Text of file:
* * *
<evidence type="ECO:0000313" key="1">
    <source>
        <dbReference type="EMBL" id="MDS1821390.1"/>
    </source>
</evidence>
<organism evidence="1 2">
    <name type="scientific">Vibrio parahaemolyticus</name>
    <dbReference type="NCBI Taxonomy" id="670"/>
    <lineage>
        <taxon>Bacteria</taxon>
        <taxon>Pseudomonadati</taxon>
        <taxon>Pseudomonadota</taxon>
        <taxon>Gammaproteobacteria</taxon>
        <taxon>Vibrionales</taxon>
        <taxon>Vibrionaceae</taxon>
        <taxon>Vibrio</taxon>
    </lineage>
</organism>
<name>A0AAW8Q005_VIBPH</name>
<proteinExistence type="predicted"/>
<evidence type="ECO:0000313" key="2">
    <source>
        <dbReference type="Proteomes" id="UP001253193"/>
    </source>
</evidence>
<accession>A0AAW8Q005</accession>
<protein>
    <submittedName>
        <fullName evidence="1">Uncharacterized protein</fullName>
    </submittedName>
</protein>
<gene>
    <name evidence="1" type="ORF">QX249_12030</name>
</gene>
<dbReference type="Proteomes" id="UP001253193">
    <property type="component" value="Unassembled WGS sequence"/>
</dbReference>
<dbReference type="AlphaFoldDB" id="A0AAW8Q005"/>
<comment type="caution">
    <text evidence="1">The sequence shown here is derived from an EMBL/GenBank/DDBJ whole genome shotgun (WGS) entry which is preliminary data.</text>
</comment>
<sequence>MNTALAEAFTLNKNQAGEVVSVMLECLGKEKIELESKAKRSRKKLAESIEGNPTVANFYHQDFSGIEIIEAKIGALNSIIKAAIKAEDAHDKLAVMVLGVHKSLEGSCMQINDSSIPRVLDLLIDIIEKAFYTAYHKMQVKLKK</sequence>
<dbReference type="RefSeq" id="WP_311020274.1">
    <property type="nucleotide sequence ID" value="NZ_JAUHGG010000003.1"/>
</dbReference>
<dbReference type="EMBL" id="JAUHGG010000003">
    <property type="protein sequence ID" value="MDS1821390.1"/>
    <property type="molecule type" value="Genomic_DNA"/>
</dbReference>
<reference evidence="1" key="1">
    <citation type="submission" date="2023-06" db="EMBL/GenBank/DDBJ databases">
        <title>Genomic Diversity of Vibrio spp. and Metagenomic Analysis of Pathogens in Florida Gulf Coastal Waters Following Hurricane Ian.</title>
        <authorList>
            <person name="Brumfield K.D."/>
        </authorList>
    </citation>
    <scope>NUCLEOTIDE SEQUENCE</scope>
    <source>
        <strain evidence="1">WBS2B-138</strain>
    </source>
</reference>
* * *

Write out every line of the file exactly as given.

<evidence type="ECO:0000313" key="1">
    <source>
        <dbReference type="EMBL" id="MDS1821390.1"/>
    </source>
</evidence>
<organism evidence="1 2">
    <name type="scientific">Vibrio parahaemolyticus</name>
    <dbReference type="NCBI Taxonomy" id="670"/>
    <lineage>
        <taxon>Bacteria</taxon>
        <taxon>Pseudomonadati</taxon>
        <taxon>Pseudomonadota</taxon>
        <taxon>Gammaproteobacteria</taxon>
        <taxon>Vibrionales</taxon>
        <taxon>Vibrionaceae</taxon>
        <taxon>Vibrio</taxon>
    </lineage>
</organism>
<name>A0AAW8Q005_VIBPH</name>
<proteinExistence type="predicted"/>
<evidence type="ECO:0000313" key="2">
    <source>
        <dbReference type="Proteomes" id="UP001253193"/>
    </source>
</evidence>
<accession>A0AAW8Q005</accession>
<protein>
    <submittedName>
        <fullName evidence="1">Uncharacterized protein</fullName>
    </submittedName>
</protein>
<gene>
    <name evidence="1" type="ORF">QX249_12030</name>
</gene>
<dbReference type="Proteomes" id="UP001253193">
    <property type="component" value="Unassembled WGS sequence"/>
</dbReference>
<dbReference type="AlphaFoldDB" id="A0AAW8Q005"/>
<comment type="caution">
    <text evidence="1">The sequence shown here is derived from an EMBL/GenBank/DDBJ whole genome shotgun (WGS) entry which is preliminary data.</text>
</comment>
<sequence>MNTALAEAFTLNKNQAGEVVSVMLECLGKEKIELESKAKRSRKKLAESIEGNPTVANFYHQDFSGIEIIEAKIGALNSIIKAAIKAEDAHDKLAVMVLGVHKSLEGSCMQINDSSIPRVLDLLIDIIEKAFYTAYHKMQVKLKK</sequence>
<dbReference type="RefSeq" id="WP_311020274.1">
    <property type="nucleotide sequence ID" value="NZ_JAUHGG010000003.1"/>
</dbReference>
<dbReference type="EMBL" id="JAUHGG010000003">
    <property type="protein sequence ID" value="MDS1821390.1"/>
    <property type="molecule type" value="Genomic_DNA"/>
</dbReference>
<reference evidence="1" key="1">
    <citation type="submission" date="2023-06" db="EMBL/GenBank/DDBJ databases">
        <title>Genomic Diversity of Vibrio spp. and Metagenomic Analysis of Pathogens in Florida Gulf Coastal Waters Following Hurricane Ian.</title>
        <authorList>
            <person name="Brumfield K.D."/>
        </authorList>
    </citation>
    <scope>NUCLEOTIDE SEQUENCE</scope>
    <source>
        <strain evidence="1">WBS2B-138</strain>
    </source>
</reference>